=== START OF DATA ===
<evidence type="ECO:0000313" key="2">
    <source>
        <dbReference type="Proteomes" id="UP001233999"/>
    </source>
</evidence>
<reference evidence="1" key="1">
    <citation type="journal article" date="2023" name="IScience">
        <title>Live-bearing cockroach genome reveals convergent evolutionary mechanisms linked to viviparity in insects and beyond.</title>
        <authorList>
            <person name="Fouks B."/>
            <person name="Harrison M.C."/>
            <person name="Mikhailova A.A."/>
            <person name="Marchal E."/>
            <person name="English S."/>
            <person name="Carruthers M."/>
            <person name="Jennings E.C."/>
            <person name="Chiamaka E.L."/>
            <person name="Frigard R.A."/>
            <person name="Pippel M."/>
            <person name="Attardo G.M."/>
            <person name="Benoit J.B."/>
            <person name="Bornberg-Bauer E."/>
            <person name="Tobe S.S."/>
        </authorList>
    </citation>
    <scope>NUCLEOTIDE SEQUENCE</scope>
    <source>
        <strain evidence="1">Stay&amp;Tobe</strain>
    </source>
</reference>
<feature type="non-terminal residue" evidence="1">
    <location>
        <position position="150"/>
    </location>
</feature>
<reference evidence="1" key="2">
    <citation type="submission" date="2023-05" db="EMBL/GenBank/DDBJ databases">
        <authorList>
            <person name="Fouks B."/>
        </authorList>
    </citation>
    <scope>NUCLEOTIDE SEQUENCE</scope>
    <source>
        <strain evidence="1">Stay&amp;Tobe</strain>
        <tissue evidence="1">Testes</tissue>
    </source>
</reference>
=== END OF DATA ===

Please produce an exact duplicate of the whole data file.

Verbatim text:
<evidence type="ECO:0000313" key="2">
    <source>
        <dbReference type="Proteomes" id="UP001233999"/>
    </source>
</evidence>
<reference evidence="1" key="1">
    <citation type="journal article" date="2023" name="IScience">
        <title>Live-bearing cockroach genome reveals convergent evolutionary mechanisms linked to viviparity in insects and beyond.</title>
        <authorList>
            <person name="Fouks B."/>
            <person name="Harrison M.C."/>
            <person name="Mikhailova A.A."/>
            <person name="Marchal E."/>
            <person name="English S."/>
            <person name="Carruthers M."/>
            <person name="Jennings E.C."/>
            <person name="Chiamaka E.L."/>
            <person name="Frigard R.A."/>
            <person name="Pippel M."/>
            <person name="Attardo G.M."/>
            <person name="Benoit J.B."/>
            <person name="Bornberg-Bauer E."/>
            <person name="Tobe S.S."/>
        </authorList>
    </citation>
    <scope>NUCLEOTIDE SEQUENCE</scope>
    <source>
        <strain evidence="1">Stay&amp;Tobe</strain>
    </source>
</reference>
<feature type="non-terminal residue" evidence="1">
    <location>
        <position position="150"/>
    </location>
</feature>
<reference evidence="1" key="2">
    <citation type="submission" date="2023-05" db="EMBL/GenBank/DDBJ databases">
        <authorList>
            <person name="Fouks B."/>
        </authorList>
    </citation>
    <scope>NUCLEOTIDE SEQUENCE</scope>
    <source>
        <strain evidence="1">Stay&amp;Tobe</strain>
        <tissue evidence="1">Testes</tissue>
    </source>
</reference>